[OPE-L:4678] Re: Re: Re: Re: Re: Re: Re: Re: Re: Re: Re: Re: Re: Re: Re: Questions

From: Rakesh Narpat Bhandari (rakeshb@Stanford.EDU)
Date: Mon Dec 11 2000 - 13:43:37 EST

>Rakesh, you write
>>Gil, once it is concluded that surplus value arises from the use
>>value of a commodity, then surplus value is not appropriated as you
>>seem to imply in (if this is what you mean by "via") the circulation
>>of capital or what you call the circuit of capital.
>Even if surplus value doesn't *originate* in exchange, isn't it true that
>it must be appropriated through exchange, i.e. via the circuit of capital?
>Isn't this what Marx means at the end of Ch. 5 when he says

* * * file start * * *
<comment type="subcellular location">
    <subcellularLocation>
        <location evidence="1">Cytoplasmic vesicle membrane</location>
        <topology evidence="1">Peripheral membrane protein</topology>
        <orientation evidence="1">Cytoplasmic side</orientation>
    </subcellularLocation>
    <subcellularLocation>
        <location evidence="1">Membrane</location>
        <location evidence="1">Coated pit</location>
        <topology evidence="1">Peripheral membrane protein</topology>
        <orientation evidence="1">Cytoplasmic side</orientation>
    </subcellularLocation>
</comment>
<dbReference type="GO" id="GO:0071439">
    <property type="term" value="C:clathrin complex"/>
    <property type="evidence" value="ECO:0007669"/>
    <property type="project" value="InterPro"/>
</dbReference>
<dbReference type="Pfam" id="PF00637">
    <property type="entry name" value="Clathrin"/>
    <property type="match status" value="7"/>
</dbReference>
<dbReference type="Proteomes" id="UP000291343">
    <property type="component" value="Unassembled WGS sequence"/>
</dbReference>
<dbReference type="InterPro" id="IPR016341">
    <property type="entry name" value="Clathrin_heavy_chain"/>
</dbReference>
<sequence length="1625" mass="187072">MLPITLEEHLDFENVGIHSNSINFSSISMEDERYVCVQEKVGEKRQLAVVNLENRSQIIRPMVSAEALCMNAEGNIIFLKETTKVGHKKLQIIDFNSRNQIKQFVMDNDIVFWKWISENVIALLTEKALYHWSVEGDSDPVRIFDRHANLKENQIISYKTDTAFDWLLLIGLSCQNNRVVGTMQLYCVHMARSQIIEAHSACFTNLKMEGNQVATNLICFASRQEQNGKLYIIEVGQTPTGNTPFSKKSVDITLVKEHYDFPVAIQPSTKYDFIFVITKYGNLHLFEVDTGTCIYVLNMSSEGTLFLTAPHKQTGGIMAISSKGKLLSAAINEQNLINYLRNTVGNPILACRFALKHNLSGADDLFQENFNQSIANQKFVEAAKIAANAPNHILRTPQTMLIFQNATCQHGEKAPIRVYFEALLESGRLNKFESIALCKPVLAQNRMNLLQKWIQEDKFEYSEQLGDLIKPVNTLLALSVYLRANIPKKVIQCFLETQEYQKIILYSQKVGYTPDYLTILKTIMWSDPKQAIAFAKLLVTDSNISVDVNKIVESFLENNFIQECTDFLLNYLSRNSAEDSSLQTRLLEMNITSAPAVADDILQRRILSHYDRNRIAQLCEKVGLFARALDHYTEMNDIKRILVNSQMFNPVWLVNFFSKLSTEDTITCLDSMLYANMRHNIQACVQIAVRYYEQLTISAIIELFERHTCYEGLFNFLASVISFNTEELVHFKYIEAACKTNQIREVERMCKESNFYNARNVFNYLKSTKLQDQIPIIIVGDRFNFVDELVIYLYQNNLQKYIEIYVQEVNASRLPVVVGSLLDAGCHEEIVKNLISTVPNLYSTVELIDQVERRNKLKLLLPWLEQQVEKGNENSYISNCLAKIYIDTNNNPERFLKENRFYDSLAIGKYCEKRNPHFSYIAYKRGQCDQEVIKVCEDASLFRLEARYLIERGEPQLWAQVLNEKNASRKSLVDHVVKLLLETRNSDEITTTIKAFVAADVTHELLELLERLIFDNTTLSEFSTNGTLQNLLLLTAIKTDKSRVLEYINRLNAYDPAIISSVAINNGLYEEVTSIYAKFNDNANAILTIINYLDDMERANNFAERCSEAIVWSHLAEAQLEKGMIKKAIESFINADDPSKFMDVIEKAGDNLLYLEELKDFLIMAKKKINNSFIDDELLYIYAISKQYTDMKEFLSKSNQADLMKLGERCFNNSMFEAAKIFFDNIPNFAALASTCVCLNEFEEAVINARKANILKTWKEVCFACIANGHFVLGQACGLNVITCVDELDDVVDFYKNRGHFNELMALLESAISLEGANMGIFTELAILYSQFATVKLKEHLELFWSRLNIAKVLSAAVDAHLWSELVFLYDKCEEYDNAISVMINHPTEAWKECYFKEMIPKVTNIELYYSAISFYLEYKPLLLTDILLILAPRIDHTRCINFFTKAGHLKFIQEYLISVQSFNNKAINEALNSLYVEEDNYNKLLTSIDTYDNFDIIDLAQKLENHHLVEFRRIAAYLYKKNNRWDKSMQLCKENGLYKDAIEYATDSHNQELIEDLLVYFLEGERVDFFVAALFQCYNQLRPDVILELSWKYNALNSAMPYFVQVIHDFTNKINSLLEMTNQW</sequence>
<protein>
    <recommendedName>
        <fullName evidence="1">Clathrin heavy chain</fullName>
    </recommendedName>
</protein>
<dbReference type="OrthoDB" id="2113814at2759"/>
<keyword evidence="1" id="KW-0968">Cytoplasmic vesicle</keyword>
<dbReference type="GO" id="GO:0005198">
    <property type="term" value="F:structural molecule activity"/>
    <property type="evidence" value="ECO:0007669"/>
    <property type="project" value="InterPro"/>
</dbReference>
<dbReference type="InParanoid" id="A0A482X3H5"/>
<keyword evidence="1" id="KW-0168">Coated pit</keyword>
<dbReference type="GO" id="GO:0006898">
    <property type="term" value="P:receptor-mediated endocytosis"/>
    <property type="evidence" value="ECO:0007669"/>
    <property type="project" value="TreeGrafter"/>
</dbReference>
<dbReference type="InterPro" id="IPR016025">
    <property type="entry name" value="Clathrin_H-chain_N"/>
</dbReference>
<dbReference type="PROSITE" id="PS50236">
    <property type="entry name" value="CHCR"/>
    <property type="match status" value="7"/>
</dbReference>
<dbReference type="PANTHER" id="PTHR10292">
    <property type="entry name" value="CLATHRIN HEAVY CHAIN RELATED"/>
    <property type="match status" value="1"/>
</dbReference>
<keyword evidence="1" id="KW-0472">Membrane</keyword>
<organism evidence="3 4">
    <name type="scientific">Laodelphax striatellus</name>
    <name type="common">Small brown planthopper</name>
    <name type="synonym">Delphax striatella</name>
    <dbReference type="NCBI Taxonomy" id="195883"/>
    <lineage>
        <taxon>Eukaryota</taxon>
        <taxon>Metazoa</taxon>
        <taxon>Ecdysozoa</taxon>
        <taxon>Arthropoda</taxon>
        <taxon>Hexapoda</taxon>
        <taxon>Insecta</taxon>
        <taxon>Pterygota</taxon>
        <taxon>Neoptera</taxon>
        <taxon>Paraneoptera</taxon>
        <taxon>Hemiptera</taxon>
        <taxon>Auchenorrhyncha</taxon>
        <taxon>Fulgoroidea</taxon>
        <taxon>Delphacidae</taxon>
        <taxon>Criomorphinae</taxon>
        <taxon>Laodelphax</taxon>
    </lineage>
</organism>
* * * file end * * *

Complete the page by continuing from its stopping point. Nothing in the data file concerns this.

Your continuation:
>"But can surplus-value originate anywhere else than in circulation, which
>is the sum total of all the mutual relations of commodity-owners?....It is
>therefore impossible that, outside the sphere of circulation, a producer of
>commodities can, without coming into contact with other commodity-owners,
>valorize value, and consequently transform money or commodities into
>capital.  Capital cannot therefore arise from circulation, *and it is
>equally impossible for it to arise apart from circulation.  It must have
>its origin both in circulation and not in circulation.*" [p. 268; Emphasis

Gil, isn't Marx  saying that surplus value does indeed originate in 
circulation though it is not appropriated there? Now...cross 
examination is up...what's the point...I am anxious to know.  And 
let's not forget that other question about the labor power-labor 
distinction: who is it that freely disposes of labor power? How does 
the human subject live in the shadow of a legal fiction, her 
juridical persona?

Yours, Rakesh

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